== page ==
“Designers and builders of apartments are incredibly adept at producing a range of apartment product with good amenity that satisfy the varying price points within the apartment market.”

The HIA went so far as to say that Victoria’s planning codes shouldn’t set out any minimum standards for apartments at all, and the state should rely solely on the National Construction Code for its building standards.

“HIA does not support technical regulation being introduced into the planning system in any capacity. It is considered of vital importance that a clear separation is kept between matters governed by the planning regulatory environment and the technical, building environment.”

The HIA’s hardline stance isn’t universally shared by industry advocacy groups representing developers. 

For example, UDIA Victoria said that while it doesn’t support new mandatory requirements at this stage, it does acknowledge that BADS has helped to solve problems “at the lowest end of the market” and “probably shifted it to a greater degree and a little bit quicker”.

The report said that while enough time hadn’t passed yet to fully assess whether the BADS standards have lifted apartment standards, early evidence suggests that it has had a positive impact so far.

A principles-based approach with minimum guidelines

Another question the inquiry looked at is whether the design standards should set out mandatory “prescriptive” rules for apartments, or more of a discretionary principles-based “performance” approach.

The committee found that while “some prescription, including minimum apartment size, can lead to improved outcomes”, a mostly performance-based approach should be used to “acknowledge the likelihood of unforeseen circumstances in the development process”.

This is interesting, in light of NSW Planning Minister Anthony Roberts’ decision to drop his predecessor Rob Stokes’ principles-based approach to planning rules.

A second planning report handed down on the same day

Alongside the apartment design inquiry, a second planning-related report was also handed down by a separate parliamentary committee on Tuesday.

The Legislative Council Environment and Planning Committee handed down its interim report looking at the sustainability, heritage and affordable housing protections in the Victorian Planning Framework.

The committee said that was insufficient time to complete its inquiry before the 2022 state election in November, and that it should continue in the next term of parliament.

The HIA came out against new environmentally sustainable design standards being included in the state’s planning codes.

In the meantime, it has released its interim report, which looked at some of the key themes in the submissions to the inquiry so far.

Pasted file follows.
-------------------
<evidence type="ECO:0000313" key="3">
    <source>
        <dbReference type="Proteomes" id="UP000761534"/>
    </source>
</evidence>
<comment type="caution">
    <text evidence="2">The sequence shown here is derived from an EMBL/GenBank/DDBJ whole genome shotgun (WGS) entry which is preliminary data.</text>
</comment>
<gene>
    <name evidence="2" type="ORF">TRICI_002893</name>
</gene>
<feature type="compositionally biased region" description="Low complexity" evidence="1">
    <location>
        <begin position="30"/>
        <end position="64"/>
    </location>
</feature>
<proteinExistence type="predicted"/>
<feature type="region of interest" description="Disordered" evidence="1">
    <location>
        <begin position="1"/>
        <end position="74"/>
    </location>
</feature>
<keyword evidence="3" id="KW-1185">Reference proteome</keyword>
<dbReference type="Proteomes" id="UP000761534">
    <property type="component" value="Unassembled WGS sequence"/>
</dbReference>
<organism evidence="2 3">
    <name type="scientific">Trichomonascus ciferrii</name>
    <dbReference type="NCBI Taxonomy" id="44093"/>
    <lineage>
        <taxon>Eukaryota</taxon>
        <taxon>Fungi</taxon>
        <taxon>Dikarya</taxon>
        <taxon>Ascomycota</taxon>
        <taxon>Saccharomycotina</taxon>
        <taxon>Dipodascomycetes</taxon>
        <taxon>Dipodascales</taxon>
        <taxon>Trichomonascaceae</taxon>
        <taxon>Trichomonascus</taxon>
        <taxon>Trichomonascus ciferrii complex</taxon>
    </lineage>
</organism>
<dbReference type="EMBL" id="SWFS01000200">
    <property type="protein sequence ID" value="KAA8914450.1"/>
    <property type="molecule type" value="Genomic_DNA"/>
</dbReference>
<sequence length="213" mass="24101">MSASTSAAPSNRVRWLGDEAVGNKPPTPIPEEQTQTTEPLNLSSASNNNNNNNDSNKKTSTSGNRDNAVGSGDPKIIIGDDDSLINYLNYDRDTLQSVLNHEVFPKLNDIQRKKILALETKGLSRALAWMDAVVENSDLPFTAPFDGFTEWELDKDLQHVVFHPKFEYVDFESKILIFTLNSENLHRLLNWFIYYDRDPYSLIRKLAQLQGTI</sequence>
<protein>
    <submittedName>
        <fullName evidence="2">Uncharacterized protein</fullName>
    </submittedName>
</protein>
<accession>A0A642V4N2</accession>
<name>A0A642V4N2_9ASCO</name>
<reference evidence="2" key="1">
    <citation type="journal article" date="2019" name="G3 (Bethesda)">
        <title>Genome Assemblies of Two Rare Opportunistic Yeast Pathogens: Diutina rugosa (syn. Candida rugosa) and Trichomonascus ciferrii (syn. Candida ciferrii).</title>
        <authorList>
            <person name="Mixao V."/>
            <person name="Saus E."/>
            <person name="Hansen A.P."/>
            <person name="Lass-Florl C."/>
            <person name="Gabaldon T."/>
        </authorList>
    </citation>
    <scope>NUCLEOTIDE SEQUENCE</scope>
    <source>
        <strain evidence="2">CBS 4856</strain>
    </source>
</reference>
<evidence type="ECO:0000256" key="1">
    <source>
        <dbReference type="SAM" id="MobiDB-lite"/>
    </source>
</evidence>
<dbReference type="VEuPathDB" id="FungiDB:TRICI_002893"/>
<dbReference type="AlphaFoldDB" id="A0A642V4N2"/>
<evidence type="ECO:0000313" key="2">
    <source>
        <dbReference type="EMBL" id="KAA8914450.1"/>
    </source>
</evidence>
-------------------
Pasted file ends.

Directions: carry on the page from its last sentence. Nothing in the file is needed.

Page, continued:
“A common theme throughout the inquiry were concerns about the role of planning in managing population density and providing infrastructure to meet population growth,” especially in outer-suburban areas, the report said.

The report said a number of submissions from councils and community groups discussed the need for climate change and the urban heat island effect to receive more attention in the Victorian planning system.

Some submissions claimed that developers are routinely chopping down trees and paying the illegal tree removal fee before submitting their planning applications. 

“There was a dominant view that planning provisions prioritised development over

environmental considerations to a disproportionate extent,” the report said.

However, in its submission, the HIA came out against new environmentally sustainable design standards being included in the state’s planning codes.

“In considering the role ESD and canopy trees play in mitigating against the urban heat island effect, planning policy should not compromise the supply of diverse and affordable housing that must safely co-exist with canopy trees for the long term,” the HIA said.

“The NCC and not the planning system is the preeminent tool to determine ESD built form

outcomes.”

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  1. Interesting that the HIA want everyone to stick to the NCC. If the HIA do that themselves then they shouldn’t be complaining about the Livable Housing Design Standard for all new housing in the upcoming edition of the NCC. They are still fighting that issue too. Do they actually represent the industry I wonder? Or is it just a small section. They certainly don’t represent community interests. Housing is a community interest.